# { Testing Continued. }

### Objectives:

By the end of this chapter, you should be able to:

• Explain the process of "Red, Green, Refactor"
• Differentiate between unit and integration tests

Let's look at some more test code. Feel free to copy and paste this into our setup from above:

```let arr;
beforeEach(function(){
arr = [1,3,5];
});

describe("Arrays", function(){
describe("#push", function(){
it("adds elements to an array", function(){
arr.push(7);
expect(arr).toEqual([1,3,5,7]);
});
it("returns the new length of the array", function(){
expect(arr.push(7)).toBe(4);
});
it("adds anything into the array", function(){
expect(arr.push({})).toBe(4);
});
});
});
```

There are a couple new things going on here; let's investigate!

First, what is this `beforeEach` thing? Sometimes before each `it` block, we want to initialize some code so that the setup before running the test is the same. In the above example, our first test mutates the `arr` array by adding the number 7 to it. Rather than having to keep track of that mutation across all subsequent tests, it's easier to just set `arr` equal to the same array before each test runs. In other words, we should always strive to not have our tests change the data we are working with in other tests. `beforeEach` is a great way to save us from writing `arr = [1,3,5]` before every single block. Here's how the above code would need to look if we didn't use a `beforeEach`:

```// WITHOUT BEFORE EACH (notice how many times we repeat let arr = [1,3,5])

describe("Arrays", function(){
describe("#push", function(){
it("adds elements to an array", function(){
let arr = [1,3,5];
arr.push(7);
expect(arr).toEqual([1,3,5,7]);
});
it("returns the new length of the array", function(){
var arr = [1,3,5];
expect(arr.push(7)).toBe(4);
});
it("adds anything into the array", function(){
var arr = [1,3,5];
expect(arr.push({})).toBe(4);
});
});
});
```

Second, what is `toEqual` and how is it different than `toBe`? Remember, when we try to compare objects (including arrays) in JavaScript, only the reference is checked! If you have two arrays, using a `==` or `===` comparison won't tell you whether or not those arrays have the same values:

```var numbers = [1,2,3];
var numbersCopy = numbers;
var numbersOtherCopy = [1,2,3];

numbers === numbersCopy; // true, since both variables refer to the same object in memory
numbers === numbersOtherCopy // false! even though both arrays have the same structure, they are not the same array in memory.
```

So, when writing tests, how can we see if two arrays or objects consist of the same values? To do that in our tests we use `deep.equal`. Deep equality checks whether the elements in two arrays are equal, rather than simply checking if the two arrays refer to the same place in memory. Along with things like `toEqual`, `jasmine` has many many more operators to check for all types of things about our data - it's quite a versatile tool!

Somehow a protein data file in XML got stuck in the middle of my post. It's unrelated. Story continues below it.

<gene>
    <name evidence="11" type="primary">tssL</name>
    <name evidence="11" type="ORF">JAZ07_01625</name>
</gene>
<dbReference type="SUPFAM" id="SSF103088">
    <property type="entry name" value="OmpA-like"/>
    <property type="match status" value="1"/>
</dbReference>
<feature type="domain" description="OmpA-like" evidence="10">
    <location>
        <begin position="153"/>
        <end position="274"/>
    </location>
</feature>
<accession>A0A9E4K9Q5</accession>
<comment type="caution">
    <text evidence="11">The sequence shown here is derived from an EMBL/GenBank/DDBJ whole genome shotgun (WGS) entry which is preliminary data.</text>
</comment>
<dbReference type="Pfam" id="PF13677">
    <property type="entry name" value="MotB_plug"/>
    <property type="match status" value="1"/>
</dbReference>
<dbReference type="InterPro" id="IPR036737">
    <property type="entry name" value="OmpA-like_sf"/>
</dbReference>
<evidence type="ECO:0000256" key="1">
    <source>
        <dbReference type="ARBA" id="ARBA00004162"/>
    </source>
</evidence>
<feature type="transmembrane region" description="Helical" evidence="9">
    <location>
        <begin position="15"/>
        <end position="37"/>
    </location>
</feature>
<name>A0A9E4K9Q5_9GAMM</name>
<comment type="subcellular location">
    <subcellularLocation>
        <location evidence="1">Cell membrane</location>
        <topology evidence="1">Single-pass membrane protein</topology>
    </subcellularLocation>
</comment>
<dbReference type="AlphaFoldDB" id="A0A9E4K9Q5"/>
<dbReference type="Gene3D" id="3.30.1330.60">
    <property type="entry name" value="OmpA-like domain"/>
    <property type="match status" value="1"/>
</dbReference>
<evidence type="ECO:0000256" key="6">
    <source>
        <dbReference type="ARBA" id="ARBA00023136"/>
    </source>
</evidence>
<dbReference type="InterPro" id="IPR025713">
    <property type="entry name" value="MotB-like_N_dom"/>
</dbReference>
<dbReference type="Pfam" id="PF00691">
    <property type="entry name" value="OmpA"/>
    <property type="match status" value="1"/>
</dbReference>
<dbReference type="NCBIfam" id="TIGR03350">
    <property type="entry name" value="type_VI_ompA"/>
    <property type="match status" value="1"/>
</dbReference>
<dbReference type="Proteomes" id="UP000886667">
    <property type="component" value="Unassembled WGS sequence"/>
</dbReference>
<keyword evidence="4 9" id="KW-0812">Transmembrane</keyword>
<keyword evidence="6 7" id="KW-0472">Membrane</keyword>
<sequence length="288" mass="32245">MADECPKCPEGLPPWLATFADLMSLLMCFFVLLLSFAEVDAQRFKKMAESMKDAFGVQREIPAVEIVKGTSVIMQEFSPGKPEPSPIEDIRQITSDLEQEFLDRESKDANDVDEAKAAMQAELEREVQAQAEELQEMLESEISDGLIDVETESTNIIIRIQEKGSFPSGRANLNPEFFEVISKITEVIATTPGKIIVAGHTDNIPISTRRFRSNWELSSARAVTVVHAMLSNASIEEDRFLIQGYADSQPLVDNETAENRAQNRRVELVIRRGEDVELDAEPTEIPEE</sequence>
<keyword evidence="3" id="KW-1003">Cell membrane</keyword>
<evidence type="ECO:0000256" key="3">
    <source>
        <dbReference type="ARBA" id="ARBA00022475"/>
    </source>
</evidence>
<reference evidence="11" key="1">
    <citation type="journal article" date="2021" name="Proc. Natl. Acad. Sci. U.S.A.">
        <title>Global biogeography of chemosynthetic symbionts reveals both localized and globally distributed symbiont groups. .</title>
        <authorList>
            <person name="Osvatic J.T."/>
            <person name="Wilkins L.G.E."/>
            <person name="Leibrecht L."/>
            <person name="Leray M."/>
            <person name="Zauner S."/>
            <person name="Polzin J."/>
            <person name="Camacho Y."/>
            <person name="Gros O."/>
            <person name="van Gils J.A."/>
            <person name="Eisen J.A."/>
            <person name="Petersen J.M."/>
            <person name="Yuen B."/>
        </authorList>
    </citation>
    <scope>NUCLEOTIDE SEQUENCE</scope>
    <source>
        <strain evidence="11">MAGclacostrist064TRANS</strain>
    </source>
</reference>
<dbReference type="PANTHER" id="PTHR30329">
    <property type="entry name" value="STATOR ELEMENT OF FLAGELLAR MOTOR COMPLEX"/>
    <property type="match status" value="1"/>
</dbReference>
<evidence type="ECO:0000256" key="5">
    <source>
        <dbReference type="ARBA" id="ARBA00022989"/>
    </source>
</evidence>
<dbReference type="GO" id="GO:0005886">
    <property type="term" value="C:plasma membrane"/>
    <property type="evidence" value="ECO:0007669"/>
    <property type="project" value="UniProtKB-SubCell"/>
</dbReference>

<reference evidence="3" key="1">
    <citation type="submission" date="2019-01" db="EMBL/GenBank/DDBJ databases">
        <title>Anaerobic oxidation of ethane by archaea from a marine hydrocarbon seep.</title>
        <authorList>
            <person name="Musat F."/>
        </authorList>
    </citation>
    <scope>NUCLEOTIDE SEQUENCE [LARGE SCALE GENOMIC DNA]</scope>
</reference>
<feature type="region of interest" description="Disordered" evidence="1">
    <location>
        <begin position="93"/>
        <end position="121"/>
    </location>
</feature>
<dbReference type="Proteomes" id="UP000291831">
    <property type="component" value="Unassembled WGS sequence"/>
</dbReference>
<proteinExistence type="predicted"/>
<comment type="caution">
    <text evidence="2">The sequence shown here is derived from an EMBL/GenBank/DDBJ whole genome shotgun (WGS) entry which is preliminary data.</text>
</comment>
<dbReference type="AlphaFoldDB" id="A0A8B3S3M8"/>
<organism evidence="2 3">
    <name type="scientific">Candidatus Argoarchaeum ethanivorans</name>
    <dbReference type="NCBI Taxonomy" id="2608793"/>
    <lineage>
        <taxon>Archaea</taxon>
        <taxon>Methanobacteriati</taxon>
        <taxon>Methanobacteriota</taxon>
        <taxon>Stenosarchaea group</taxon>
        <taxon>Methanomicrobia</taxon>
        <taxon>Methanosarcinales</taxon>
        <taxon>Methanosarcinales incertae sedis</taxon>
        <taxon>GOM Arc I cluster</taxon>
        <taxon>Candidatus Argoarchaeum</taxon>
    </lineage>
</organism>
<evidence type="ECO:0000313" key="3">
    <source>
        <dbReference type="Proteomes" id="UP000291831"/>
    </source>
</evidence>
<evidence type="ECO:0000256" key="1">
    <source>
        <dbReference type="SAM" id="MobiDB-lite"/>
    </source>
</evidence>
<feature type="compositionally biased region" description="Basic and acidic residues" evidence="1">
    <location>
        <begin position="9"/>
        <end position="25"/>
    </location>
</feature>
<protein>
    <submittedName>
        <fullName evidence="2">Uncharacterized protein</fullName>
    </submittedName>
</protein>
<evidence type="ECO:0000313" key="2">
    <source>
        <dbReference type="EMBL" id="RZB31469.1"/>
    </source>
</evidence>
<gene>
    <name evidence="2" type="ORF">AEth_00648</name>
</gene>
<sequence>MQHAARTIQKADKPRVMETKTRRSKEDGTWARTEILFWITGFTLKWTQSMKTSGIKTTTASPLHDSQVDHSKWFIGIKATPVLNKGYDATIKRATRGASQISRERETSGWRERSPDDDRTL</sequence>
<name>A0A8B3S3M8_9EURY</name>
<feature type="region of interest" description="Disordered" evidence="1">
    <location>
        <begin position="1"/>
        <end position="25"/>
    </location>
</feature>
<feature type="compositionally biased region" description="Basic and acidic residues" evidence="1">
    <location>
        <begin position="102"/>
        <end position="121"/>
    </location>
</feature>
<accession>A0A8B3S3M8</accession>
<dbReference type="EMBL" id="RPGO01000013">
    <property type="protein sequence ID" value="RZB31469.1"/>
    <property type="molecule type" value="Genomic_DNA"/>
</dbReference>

### Red, Green, Refactor

Once you get used to writing tests, you can use a workflow very common in TDD. This workflow is called "Red, Green, Refactor," and goes like this:

1. Start by writing a test. Make sure the tests fails (i.e. is red). Writing a failing test is important; if the test passes before you write any code, then what are you actually testing?
2. Go write code to make the test pass.
3. Refactor your code as needed. As long as the tests are still passing, you can be reasonably confident that you aren't introducing new bugs into the program.

Let's walk through this process with a simple example. Suppose you wanted to write a function called `onlyStrings` which takes in an array, and returns only the elements in the array that are strings. Here are some tests you might want to write:

```describe("onlyStrings", function(){
it("returns an array", function(){
expect(onlyStrings([1,2,3])).toEqual(jasmine.any(Array));
});
it("does not change arrays of strings", function(){
expect(onlyStrings(["a","b","c"])).toEqual(["a","b","c"]);
});
it("removes non-string primitives from an array", function(){
expect(onlyStrings([1,"hi",null,"cool",undefined,"woah",false,"ok"])).toEqual(["hi","cool","woah","ok"]);
});
it("removes reference types from an array", function(){
expect(onlyStrings([{},"a",[],"b",function(){},"c"])).toEqual(["a","b","c"]);
});
});
```

After writing the tests, you would then write the `onlyStrings` function. Here's one possible implementation:

```function onlyStrings(arr) {
let strings = [];
for (let i = 0; i < arr.length; i++) {
if (typeof arr[i] === "string") strings.push(arr[i]);
}
return strings;
}
```

With this code, the tests should pass. Upon further reflection, however, you may decide to refactor this function so that it uses `filter` instead:

```function onlyStrings(arr) {
return arr.filter(function(el) { return typeof el === "string"; });
}
```

With this implementation, the tests still pass, and you can be fairly certain that your changes to the `onlyStrings` function haven't introduced any new bugs.

### Unit vs. Integration Tests

As you're reading about testing, you're likely to come across two different kinds of tests: unit tests and integration tests. As you're first writing tests, you'll probably be writing mostly unit tests. These are tests which are written for one small component of your application, e.g. one function. They're meant to test the individual pieces, or units of your application. Integration tests, by contrast, are meant to test the system as a whole, and ensure that different pieces of the application are working correctly. The distinction isn't terribly important right now, but it's good to know what the terms mean and how they're different. For more on this, check out this Stack Overflow article.

When you're ready, move on to Testing Exercises